A firecrest is perched in the midst of a holly tree, surrounded by spiky green leaves and red holly berries

Nature's calendar: January

Though we're still in the midst of winter, there is still plenty of wildlife to see and enjoy in January.

Battling Robins

Ah the robin: that beautiful cute cuddly little bird seen in peaceful Christmas card scenes and the Netflix animation Robin Robin.  But all isn’t quite what it seems… 


Robins are actually tough as nails with fire in their belly as well as on their chest. A good feeding patch is well worth defending, and that is exactly what they are doing when you hear them singing in mid-winter or see them chasing off anything that might have an eye on their worms.  

Goldcrest on branch

The kings of the forests

The Goldcrest and Firecrest may be the smallest birds in Europe, but they are also kings! These unbelievably small birds are both in the kinglet family, with the Goldcrest’s Latin name meaning little king, while the Firecrest’s means fire-capped little king. Amazingly some of these birds fly cross the North Sea to winter in the UK, some stopping for a break on fishing boats or oil riggs. With their numbers higher, winter is the best time to spot them, especially in coniferous forests or parks with mature trees where they dart between the trees looking for tiny insects to feast on like a king.

A wren perched in a bush

Wee Wrens

Another of our smallest birds, the wren, is easier to spot at this time of year as they’ll be out frantically searching for insects to eat. The lack of insects and their small size makes them particularly vulnerable to cold weather, and in the most severe winters populations can dramatically decline.


Their scientific name is Troglodytidae which means ‘cave dweller’. This reflects their habits of nesting and searching for food in gaps and crevices. Many defend territories where they know there will be a good supply of food but the differences are often put aside on an evening when they come together to roost to keep warm.

Put up your Christmas nest boxes!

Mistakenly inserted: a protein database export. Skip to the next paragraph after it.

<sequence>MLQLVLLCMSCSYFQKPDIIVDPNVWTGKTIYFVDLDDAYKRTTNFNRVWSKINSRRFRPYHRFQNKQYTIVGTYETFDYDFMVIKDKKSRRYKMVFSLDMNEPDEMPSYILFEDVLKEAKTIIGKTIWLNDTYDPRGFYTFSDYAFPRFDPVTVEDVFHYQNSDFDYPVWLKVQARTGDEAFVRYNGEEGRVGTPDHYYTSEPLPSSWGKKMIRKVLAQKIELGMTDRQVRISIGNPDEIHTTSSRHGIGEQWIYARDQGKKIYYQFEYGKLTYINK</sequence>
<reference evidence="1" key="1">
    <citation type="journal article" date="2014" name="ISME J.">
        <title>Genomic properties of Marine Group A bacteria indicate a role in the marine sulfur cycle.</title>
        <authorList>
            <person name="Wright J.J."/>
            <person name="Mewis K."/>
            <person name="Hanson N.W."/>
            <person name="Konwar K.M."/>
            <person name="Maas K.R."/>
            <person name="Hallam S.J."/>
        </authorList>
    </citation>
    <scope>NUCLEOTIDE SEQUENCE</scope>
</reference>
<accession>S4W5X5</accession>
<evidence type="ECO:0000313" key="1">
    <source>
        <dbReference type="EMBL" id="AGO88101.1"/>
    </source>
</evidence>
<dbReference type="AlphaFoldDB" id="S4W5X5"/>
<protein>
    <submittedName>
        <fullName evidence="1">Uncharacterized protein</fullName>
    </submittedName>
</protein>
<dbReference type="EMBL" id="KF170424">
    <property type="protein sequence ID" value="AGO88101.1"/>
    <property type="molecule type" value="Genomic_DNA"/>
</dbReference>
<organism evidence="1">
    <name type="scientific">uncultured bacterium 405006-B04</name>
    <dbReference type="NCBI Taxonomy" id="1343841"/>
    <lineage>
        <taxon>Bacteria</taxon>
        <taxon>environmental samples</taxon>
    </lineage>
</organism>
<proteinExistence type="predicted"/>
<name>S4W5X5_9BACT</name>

Did your presents include a nest box this year as well as socks? If so, now is good time to put it up. Many birds use them as shelter from the rough winter weather, with some boxes becoming little hotels as species huddle together. Amazingly 61 wrens were once found in a single box!
Putting them in place now also puts them on the radar of birds who begin to look for future nest sites, giving your box the best chance of becoming occupied with fluffy cute chicks come spring.

You can also check out our advice on making and placing nestboxes.

Blackcap Sylvia atricapilla, adult female perched on lichen covered branch, January

The Winter warbler

The UK winter weather used to no place for a wise warbler. But now the sight of a blackcap is becoming more and more common, with many showing up in gardens. In fact that is one of the big reasons why they stay – because the snacks we put out gives them a reliable source of food - making up for the cold grey weather. If you want to encourage black caps to your garden, try putting fruit such as apples or fat in the branches of trees or your hedge.

Red fox sitting in frosted grass, with snow on it's face and whiskers

Frisky Foxes

It may be the middle of winter but foxes are turning up the heat. January is the peak of their breeding season and it is when they’re at their most vocal, with their screeches and screams echoing through the blackness and scaring the living daylights out of those trying to sleep. They don’t really mean any harm, they are just looking for love or fighting off rivals.


Once couples pair up they spend a few weeks patrolling their territory and hunting together, forming a strong bond. The female also seeks out a place to give birth to her pups once spring arrives. These could be in purpose-built dens or equally underneath your garden shed!

Owl of the Day

In the bleak mid-winter short eared owls can be spotted gliding over coastal marshes and wetlands hunting for small birds and mammals such as voles. What’s more, they are commonly seen during the day, sometimes in small groups, as they seek out, spot and then dive on their prey. While they breed in north of the UK, an influx of visitors from the continent increases their range in winter so they can be seen around much of the country.